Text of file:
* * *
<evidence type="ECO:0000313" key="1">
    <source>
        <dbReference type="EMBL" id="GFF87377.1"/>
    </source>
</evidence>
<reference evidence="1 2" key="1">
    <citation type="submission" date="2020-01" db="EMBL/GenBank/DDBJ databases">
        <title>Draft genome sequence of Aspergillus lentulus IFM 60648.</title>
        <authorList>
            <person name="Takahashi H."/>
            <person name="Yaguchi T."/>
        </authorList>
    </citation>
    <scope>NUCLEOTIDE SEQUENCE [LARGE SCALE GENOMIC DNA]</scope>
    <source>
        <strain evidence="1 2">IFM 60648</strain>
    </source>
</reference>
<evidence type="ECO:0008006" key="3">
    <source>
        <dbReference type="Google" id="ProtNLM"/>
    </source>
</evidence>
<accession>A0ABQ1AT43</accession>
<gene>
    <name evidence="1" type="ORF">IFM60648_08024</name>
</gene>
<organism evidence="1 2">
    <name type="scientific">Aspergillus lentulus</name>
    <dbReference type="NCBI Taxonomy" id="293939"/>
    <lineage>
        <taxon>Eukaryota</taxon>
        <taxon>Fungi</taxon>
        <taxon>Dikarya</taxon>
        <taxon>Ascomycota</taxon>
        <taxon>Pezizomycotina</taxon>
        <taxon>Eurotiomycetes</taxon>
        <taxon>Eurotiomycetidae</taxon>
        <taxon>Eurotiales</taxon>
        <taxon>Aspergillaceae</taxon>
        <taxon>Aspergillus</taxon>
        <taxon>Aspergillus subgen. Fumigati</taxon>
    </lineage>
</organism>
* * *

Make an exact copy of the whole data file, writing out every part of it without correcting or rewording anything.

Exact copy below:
<evidence type="ECO:0000313" key="1">
    <source>
        <dbReference type="EMBL" id="GFF87377.1"/>
    </source>
</evidence>
<reference evidence="1 2" key="1">
    <citation type="submission" date="2020-01" db="EMBL/GenBank/DDBJ databases">
        <title>Draft genome sequence of Aspergillus lentulus IFM 60648.</title>
        <authorList>
            <person name="Takahashi H."/>
            <person name="Yaguchi T."/>
        </authorList>
    </citation>
    <scope>NUCLEOTIDE SEQUENCE [LARGE SCALE GENOMIC DNA]</scope>
    <source>
        <strain evidence="1 2">IFM 60648</strain>
    </source>
</reference>
<evidence type="ECO:0008006" key="3">
    <source>
        <dbReference type="Google" id="ProtNLM"/>
    </source>
</evidence>
<accession>A0ABQ1AT43</accession>
<gene>
    <name evidence="1" type="ORF">IFM60648_08024</name>
</gene>
<organism evidence="1 2">
    <name type="scientific">Aspergillus lentulus</name>
    <dbReference type="NCBI Taxonomy" id="293939"/>
    <lineage>
        <taxon>Eukaryota</taxon>
        <taxon>Fungi</taxon>
        <taxon>Dikarya</taxon>
        <taxon>Ascomycota</taxon>
        <taxon>Pezizomycotina</taxon>
        <taxon>Eurotiomycetes</taxon>
        <taxon>Eurotiomycetidae</taxon>
        <taxon>Eurotiales</taxon>
        <taxon>Aspergillaceae</taxon>
        <taxon>Aspergillus</taxon>
        <taxon>Aspergillus subgen. Fumigati</taxon>
    </lineage>
</organism>